The California Public Utilities Commission granted 32 nonprofit groups nearly $5 million Wednesday under a special consumer program financed by a fine levied against Pacific Bell for abusive marketing practices in 1985-86.
Created at the suggestion of Public Advocates, a San Francisco public-interest law firm, the program is intended to help, among others, people with low incomes and those who speak little or no English.
Pacific Bell was fined after the commission determined that the company was guilty in many cases of persuading low-income and non-English-speaking customers to sign up for special services without making it clear that these features were optional and cost extra. The services included speed-dialing and call-forwarding.
As a result of the case, Pacific Bell was forced to make $63 million in refunds to 495,000 of its 8.5 million residential customers. In addition, Pacific Bell was fined $16.5 million by the PUC. Public Advocates persuaded the PUC to set aside that money for consumer education for the groups most hurt by the high-pressure marketing practices.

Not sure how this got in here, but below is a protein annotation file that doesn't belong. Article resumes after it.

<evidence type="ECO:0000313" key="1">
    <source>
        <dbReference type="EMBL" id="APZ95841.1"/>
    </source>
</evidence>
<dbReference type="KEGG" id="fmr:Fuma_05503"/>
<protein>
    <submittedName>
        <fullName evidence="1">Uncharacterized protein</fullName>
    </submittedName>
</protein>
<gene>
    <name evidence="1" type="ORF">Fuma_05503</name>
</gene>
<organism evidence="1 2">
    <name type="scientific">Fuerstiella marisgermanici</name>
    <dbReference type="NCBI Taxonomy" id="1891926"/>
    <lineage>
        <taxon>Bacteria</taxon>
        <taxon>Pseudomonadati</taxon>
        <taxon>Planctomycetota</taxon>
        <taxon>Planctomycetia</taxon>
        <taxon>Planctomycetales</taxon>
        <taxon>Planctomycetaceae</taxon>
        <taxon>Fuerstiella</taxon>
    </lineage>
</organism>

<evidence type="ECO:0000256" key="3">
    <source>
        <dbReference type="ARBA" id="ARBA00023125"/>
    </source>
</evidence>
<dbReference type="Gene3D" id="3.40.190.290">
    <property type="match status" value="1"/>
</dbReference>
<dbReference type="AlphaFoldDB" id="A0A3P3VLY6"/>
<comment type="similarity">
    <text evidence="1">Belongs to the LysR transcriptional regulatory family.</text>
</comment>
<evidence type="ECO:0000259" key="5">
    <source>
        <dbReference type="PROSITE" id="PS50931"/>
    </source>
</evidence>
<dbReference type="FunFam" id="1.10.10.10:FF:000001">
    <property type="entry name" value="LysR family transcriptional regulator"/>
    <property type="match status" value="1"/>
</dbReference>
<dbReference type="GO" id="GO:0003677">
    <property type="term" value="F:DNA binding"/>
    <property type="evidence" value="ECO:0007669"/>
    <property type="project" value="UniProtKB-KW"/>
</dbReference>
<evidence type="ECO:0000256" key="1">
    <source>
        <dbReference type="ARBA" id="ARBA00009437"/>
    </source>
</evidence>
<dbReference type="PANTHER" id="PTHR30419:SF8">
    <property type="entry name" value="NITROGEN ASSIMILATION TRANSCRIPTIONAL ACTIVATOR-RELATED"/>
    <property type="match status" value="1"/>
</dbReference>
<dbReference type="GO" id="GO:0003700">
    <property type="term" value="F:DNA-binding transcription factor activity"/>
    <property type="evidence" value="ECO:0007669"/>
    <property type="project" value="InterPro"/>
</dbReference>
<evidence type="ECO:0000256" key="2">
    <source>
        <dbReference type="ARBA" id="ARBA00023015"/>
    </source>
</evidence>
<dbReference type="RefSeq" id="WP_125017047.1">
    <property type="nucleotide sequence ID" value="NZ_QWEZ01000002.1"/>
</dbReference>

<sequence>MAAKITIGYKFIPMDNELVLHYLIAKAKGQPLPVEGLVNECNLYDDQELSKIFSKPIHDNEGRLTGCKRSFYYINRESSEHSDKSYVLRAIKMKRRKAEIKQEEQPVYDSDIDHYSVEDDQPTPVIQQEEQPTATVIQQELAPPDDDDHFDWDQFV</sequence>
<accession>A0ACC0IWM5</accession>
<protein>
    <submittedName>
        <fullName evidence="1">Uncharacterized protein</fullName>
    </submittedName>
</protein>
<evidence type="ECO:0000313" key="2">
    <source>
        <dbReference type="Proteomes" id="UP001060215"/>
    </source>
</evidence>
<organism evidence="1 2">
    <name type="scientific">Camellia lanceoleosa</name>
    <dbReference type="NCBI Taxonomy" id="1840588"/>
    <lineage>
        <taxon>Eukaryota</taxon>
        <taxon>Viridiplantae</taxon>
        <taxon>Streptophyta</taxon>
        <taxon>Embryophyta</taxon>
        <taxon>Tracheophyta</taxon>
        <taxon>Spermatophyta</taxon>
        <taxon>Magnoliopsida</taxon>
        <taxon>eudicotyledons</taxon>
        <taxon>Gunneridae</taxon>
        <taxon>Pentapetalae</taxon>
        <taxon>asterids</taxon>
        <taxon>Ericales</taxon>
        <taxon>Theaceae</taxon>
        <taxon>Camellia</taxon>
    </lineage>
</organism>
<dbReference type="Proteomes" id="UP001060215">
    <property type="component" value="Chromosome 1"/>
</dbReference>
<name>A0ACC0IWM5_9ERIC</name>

FOR THE RECORD
Los Angeles Times Friday June 23, 1989 Home Edition Business Part 4 Page 2 Column 2 Financial Desk 1 inches; 33 words Type of Material: Correction
In an article Thursday about $5 million in grants to 32 nonprofit organizations to improve consumer knowledge of telephone services, The Times incorrectly stated the name of Consumer Action of San Francisco, which received $838,000.
The money is to be spent over six years, under the administration of the California Community Foundation in Los Angeles. The $5 million granted Wednesday was the first allocation of the $16.5-million fine.
"This trust fund will create the best-educated low-income, minority, non-English-speaking consumers in the country," predicted Robert Gnaizda, founding partner of Public Advocates. The largest single grant went to San Francisco-based Consumer Advocates to develop educational materials and work with other grantees. California/Nevada Community Action Assn. will get $669,000, which will develop training programs for the other participating agencies.
Other groups include the Union of Pan Asian Communities and the Chicano Federation of San Diego County, which jointly received $535,000 for programs to reach speakers of Spanish, Vietnamese, Hmong, Lao and Khmer. A consortium headed by Los Angeles' Korean Youth Center will receive $20,000 to develop a telephone referral and information network for Korean, Chinese, Japanese and Filipino consumers.